EAN consensus review on prevention, diagnosis and management of tick-borne encephalitis.Eur J Neurol. 2017 10; 24(10):1214-e61.EJ
BACKGROUND AND PURPOSE
Tick-borne encephalitis (TBE) is an infection of the central nervous system (CNS) caused by tick-borne encephalitis virus (TBEV) and transmitted by ticks, with a variety of clinical manifestations. The incidence of TBE in Europe is increasing due to an extended season of the infection and the enlargement of endemic areas. Our objectives are to provide recommendations on the prevention, diagnosis and management of TBE, based on evidence or consensus decisions.
For systematic evaluation, the literature was searched from 1970 to 2015 (including early online publications of 2016), and recommendations were based on evidence or consensus decisions of the Task Force when evidence-based data were not available.
Vaccination against TBE is recommended for all age groups above 1 year in highly endemic areas (≥5 cases/100 000/year), but also for individuals at risk in areas with a lower incidence. Travellers to endemic areas should be vaccinated if their visits will include extensive outdoor activities. Post-exposure prophylaxis after a tick bite is not recommended. A case of TBE is defined by the presence of clinical signs of meningitis, meningoencephalitis or meningoencephalomyelitis with cerebrospinal fluid (CSF) pleocytosis (>5 × 106 cells/l) and the presence of specific TBEV serum immunoglobulin M (IgM) and IgG antibodies, CSF IgM antibodies or TBEV IgG seroconversion. TBEV-specific polymerase chain reaction in blood is diagnostic in the first viremic phase but it is not sensitive in the second phase of TBE with clinical manifestations of CNS inflammation. Lumbar puncture should be performed in all patients with suspected CNS infection unless there are contraindications. Imaging of the brain and spinal cord has a low sensitivity and a low specificity, but it is useful for differential diagnosis. No effective antiviral or immunomodulating therapy is available for TBE; therefore the treatment is symptomatic. Patients with a potentially life threatening meningoencephalitis or meningoencephalomyelitis should be admitted to an intensive care unit. In the case of brain oedema, analgosedation should be deepened; osmotherapy and corticosteroids are not routinely recommended. If intracranial pressure is increased, therapeutic hypothermia or decompressive craniectomy might be considered. Seizures should be treated as any other symptomatic epileptic seizures.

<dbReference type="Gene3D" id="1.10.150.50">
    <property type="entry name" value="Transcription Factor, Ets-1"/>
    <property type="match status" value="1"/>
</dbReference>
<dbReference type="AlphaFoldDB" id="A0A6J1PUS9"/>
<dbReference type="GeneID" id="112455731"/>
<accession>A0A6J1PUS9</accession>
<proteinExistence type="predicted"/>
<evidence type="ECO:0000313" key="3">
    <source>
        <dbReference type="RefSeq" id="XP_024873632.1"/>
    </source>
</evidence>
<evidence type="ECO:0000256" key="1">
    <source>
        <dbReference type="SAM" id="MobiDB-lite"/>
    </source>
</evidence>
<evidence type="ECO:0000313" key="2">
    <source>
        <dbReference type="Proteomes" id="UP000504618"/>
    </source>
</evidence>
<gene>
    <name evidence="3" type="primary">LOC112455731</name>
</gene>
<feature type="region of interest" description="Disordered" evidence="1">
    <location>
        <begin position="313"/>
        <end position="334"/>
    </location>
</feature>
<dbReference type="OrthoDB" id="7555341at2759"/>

Tick-borne encephalitis is a viral CNS infection that may result in long-term neurological sequelae. Since its incidence in Europe is increasing due to broadening of endemic areas and prolongation of the tick activity season, the health burden of TBE is enlarging. There is no effective antiviral treatment for TBE, but the disease may be effectively prevented by vaccination.